It was a sort of authoritarian move meant to squash free speech and parliamentary privilege.
That was just a taster though.
Dr Cameron’s problems started when she objected to the now former Westminster SNP leader Ian Blackford attempting to protect the sexual abuse of another SNP MP Patrick Grady – Grady was later suspended from Parliament.
A recording of Blackford’s statement to the SNP group was leaked and all hell broke out.
Cameron, a professional in mental health, made it clear she thought a man who was suspended for sexual harrassment should not be allowed back in the group.
Her decision to stand up for the victim was seen as an act of betrayal and she in turn was bullied, harrassed and isolated by the group.
Worse still the SNP leadership were in the process of replacing her at the East Kilbride candidate with what she believed was a rigged contest.
In truth though, what they really objected to was that other than supporting independence Cameron is quite conservative in her political views.
This came to the fore when she strongly opposed the transgender bill which Sturgeon tried to force through. It was probably what sealed her fate and may well also spell the end for others who have been villified like Joanna Cherry.
Back in Scotland lifetime SNP stalwart Fergus Ewing has also been suspended from the party for not toeing the neo-Marxist line set by Nicola Sturgeon and carried on by her hand picked successor Humza Yousaf.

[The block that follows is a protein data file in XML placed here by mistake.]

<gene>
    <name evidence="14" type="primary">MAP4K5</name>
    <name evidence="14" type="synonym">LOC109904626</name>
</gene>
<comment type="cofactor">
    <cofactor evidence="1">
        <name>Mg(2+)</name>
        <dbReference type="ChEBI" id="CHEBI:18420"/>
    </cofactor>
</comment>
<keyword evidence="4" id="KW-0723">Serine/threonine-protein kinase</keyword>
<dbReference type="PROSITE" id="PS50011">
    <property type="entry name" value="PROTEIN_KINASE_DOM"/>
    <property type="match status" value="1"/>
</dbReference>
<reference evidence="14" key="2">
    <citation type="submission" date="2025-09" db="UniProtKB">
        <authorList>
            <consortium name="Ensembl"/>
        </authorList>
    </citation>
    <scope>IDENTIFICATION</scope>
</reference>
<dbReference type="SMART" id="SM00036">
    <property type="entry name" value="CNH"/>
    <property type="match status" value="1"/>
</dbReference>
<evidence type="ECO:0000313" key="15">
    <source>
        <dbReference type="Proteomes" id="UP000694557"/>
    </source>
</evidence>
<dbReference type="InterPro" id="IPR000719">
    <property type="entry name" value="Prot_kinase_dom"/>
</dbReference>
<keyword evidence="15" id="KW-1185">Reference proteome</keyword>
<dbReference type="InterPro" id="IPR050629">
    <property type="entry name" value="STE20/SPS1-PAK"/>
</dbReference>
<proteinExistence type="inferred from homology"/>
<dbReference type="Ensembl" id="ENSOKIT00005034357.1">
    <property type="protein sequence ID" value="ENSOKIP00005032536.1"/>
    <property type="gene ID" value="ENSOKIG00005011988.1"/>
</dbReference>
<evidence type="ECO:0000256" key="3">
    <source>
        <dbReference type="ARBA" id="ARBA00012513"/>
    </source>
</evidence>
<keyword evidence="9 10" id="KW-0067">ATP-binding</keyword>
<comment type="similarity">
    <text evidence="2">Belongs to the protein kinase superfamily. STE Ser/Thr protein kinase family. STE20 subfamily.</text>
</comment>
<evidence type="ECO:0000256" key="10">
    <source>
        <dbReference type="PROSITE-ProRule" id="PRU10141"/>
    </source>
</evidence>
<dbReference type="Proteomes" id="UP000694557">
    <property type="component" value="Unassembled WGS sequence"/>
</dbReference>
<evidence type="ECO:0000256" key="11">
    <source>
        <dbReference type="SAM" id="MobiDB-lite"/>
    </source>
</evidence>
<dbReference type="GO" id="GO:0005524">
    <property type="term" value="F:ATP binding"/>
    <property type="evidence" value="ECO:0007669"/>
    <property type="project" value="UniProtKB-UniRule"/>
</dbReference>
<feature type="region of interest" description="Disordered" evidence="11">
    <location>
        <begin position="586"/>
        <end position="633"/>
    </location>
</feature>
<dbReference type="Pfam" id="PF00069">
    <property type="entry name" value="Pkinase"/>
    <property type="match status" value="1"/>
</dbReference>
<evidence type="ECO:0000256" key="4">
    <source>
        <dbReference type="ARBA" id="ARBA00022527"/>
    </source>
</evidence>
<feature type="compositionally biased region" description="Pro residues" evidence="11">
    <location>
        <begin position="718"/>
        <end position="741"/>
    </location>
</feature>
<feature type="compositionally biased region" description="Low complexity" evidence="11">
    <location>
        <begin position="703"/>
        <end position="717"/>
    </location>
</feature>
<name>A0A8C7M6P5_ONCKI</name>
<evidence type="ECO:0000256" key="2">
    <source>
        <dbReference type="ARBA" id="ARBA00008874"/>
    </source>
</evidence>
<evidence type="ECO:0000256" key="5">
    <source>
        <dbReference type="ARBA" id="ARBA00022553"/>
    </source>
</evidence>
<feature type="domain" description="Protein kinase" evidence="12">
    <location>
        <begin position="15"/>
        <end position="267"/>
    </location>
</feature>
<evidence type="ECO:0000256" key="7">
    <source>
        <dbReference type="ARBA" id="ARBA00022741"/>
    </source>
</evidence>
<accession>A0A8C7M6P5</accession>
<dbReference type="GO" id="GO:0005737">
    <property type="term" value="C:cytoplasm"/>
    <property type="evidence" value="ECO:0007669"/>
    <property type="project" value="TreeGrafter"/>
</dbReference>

He was guilty of daring to criticise the sNP’s equally toxic coalition bedfellows – the Scottish Greens.
Cameron may just be the first to leave as the dream of independence sours, not least because of the horror of what Scotland would be under SNP only rule.
The fragile coalition of supporters of independence is now beginning to collapse and it is not because of Alex Salmond’s Alba alternative.
The SNP’s own toxic culture, its narrowing hard left focus and its policies which harm Scotland are catching up with it.
Its demise in its current form will be a blessing for the wider political culture in this country and will hopefully stand as a lesson that others should not follow its example.